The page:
Our analysis is based on ERA Interim Reanalysis data known to be the most reliable source of reanalysis data at the moment. The atmospheric data are analyzed by comparing the correlation of two time slices considered as the "high ice phase" 1990-2000 and the "low ice phase" 2001-2010 with an index of sea ice concentration. The analysis includes also the computation of heat and localized Eliassen-Palm fluxes for time periods between 10-90 days and 2-6 days. A main focus is to characterize the impacts on quasi-stationary planetary waves and the synoptic scale circulation seperately. We describe physical mechanisms how the ice free parts of the Arctic Ocean in September influence the atmosphere in the following winter. Due to the additional oceanic heat source, positive atmospheric temperature anomalies occur that persist into the next winter. Our studies show a reduced vertical stability of the atmosphere and changing heat fluxes due to an earlier onset of baroclinic instability. Nonlinear feedbacks generate changes in baroclinic and planetary wave energy fluxes.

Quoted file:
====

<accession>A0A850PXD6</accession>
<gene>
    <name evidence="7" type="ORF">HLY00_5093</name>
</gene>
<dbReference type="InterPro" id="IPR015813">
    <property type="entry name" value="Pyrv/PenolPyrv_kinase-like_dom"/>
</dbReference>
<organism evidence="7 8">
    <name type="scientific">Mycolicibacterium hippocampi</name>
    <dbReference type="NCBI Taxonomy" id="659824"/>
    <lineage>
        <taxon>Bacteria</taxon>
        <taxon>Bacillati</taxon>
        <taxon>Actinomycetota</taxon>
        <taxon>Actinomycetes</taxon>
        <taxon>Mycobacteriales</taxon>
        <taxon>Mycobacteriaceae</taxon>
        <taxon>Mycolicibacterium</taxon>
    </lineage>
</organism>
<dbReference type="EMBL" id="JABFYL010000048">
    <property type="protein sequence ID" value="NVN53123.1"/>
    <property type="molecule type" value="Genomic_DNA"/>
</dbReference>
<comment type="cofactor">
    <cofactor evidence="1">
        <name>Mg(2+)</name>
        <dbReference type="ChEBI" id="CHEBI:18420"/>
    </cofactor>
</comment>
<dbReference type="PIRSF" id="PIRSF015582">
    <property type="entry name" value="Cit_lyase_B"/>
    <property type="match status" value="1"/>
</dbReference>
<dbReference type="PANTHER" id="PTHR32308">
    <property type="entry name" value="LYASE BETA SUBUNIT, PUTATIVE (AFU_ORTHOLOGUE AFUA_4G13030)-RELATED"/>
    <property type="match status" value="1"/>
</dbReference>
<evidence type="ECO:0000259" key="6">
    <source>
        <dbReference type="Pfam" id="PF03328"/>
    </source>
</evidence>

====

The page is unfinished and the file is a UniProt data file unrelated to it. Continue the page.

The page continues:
In addition to regional feedbacks between ocean, ice and atmosphere there are remote impacts on planetary waves described by changing large-scale atmospheric wave trains over the Pacific Ocean. These changes in mid latitudes deliver a clear hint that the Arctic sea ice decrease in the low ice phase triggers large scale atmospheric teleconnection patterns which could be a possible feedback for the recent shift to a negative AO phase.